If I were going to die what would happen is I would die. There wouldn’t be any extravagant show of rejection; no tenacious worldly traveling, miraculous friend making, or life-long conflict resolution. I would die. Period. I am a broke college student from a working class family. If I am diagnosed with cancer my fate is this: I die in a hospital room, in pain, probably surrounded by either family or darkness. Bleak? Yes. But that is reality.
Reality is what the Bucket List lacks. Don’t get me wrong- it is a fine film but if we want to talk about impossible situations that do not come true for 99.9% of Earth’s population and only exist to help people cope with their mortality as part of a cog in capitalist society, then it is not so fine. That is what the Bucket list is about, existential placebo. To divert people away from material realities (the function of essentially all “feel good movies”) and towards metaphysical hypothesis.
At its core it is a morality issue: the creative minds behind this project understand that the core of the film, a plot about two older men upon death who decide to do everything they ever wanted to do before they died, is an absurd wish for all but the richest of the ruling class. And so films like the Bucket List exist: to make people, through contrived scenarios like family and friends and the role of wealth, how it can’t stop you from dying, appreciate what is (supposedly) available to everyone: happiness through moral (both religious and atheistic) living. In other words these kind of films act as a tool in the class war at the ideological level: don’t focus the material but what can be glimpsed regardless of the material, the immaterial: bourgeois nuclearism, upright living, and kindness, generosity, and devotion.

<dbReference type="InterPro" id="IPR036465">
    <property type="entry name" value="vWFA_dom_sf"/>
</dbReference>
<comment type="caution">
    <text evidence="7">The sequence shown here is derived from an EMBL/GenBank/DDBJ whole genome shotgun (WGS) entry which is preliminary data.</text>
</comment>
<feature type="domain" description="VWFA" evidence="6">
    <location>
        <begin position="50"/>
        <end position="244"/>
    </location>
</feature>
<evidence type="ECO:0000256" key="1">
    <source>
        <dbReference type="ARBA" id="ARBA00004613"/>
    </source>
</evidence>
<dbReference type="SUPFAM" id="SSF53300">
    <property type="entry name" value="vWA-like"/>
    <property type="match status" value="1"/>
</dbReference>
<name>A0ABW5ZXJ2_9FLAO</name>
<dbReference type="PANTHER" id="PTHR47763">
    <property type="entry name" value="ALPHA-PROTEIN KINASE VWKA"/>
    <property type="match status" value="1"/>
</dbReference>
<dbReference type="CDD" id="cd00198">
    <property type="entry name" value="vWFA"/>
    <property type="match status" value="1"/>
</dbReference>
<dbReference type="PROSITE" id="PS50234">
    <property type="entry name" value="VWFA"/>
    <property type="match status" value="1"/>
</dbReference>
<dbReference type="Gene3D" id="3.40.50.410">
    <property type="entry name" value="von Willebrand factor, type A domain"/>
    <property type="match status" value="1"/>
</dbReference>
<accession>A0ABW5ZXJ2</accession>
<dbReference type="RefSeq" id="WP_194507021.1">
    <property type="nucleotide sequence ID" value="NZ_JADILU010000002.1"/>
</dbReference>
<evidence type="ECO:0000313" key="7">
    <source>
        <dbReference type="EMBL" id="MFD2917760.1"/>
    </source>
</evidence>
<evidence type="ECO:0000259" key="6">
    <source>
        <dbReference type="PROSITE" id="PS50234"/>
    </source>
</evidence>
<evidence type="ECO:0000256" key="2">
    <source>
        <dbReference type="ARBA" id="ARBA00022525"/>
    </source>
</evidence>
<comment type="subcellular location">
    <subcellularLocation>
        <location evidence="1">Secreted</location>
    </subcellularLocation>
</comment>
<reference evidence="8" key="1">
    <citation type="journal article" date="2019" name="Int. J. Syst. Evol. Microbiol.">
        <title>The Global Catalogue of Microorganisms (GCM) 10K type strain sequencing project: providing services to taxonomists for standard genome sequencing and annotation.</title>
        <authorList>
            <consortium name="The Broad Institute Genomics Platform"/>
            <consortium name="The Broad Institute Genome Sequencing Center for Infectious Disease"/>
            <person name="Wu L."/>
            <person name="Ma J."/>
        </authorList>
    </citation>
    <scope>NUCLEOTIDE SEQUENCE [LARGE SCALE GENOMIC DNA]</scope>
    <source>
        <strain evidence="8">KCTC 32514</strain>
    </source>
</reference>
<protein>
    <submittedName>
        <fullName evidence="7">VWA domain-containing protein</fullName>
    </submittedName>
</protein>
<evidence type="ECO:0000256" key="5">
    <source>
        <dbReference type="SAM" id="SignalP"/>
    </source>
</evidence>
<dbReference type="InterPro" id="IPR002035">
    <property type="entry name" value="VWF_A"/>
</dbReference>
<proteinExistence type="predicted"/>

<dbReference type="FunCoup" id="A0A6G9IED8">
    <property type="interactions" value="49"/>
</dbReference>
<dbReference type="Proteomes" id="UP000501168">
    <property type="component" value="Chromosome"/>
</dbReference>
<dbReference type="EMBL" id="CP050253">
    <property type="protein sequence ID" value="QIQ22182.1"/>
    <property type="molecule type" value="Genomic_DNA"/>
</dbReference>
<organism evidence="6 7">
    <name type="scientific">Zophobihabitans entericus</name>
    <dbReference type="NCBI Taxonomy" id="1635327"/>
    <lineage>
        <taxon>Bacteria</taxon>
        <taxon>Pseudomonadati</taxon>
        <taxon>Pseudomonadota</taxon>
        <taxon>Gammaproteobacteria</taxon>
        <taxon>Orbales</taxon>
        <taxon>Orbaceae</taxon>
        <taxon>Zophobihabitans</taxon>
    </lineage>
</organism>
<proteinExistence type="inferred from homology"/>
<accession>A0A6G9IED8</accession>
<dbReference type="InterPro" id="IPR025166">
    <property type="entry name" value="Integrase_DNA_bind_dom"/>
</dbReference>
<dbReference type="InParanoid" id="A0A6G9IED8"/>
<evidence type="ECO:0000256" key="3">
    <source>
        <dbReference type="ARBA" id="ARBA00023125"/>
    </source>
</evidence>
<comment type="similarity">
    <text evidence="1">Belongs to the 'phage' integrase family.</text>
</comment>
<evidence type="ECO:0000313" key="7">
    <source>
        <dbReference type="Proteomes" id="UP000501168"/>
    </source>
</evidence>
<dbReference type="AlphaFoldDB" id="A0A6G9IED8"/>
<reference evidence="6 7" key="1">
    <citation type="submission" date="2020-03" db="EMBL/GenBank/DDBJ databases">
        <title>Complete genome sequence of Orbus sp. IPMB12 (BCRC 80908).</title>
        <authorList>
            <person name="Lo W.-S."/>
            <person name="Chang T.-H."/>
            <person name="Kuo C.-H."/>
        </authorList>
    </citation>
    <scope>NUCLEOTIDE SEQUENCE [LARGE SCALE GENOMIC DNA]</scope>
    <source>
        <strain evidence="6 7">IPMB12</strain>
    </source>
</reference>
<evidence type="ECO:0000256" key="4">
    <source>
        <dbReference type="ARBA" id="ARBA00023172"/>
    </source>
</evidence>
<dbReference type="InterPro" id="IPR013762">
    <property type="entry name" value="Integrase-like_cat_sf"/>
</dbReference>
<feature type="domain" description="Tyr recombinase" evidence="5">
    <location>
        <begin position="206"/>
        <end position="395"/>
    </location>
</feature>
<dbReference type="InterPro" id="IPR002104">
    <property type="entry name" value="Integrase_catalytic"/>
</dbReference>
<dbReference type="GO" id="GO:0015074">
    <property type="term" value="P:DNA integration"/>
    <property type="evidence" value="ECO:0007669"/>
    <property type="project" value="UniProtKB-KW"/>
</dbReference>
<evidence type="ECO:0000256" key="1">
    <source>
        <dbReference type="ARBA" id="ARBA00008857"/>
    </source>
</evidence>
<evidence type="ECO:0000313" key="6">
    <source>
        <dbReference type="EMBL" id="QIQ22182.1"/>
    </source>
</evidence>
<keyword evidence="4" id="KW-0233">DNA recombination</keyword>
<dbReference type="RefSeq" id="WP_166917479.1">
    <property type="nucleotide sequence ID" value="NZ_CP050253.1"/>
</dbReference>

I guess if you ignore the ideological-moral subtext you can still enjoy the movie. It is, after all, a finely-tuned machine: the acting is top-notch, the score ably produced (though nothing special), and the plot that desired amount of heart-warming family friendly concoction which is so craved by Hollywood executives. Even so, at the end of the day this is just an average film. No article about it stands out or makes it rise above any of the other films in the same category. If you crave a sentimental movie than this will do nicely. If you crave something truly unique and interesting than best to search elsewhere, best to search for an artistic director not afraid to break out of conservative/Liberal tropes.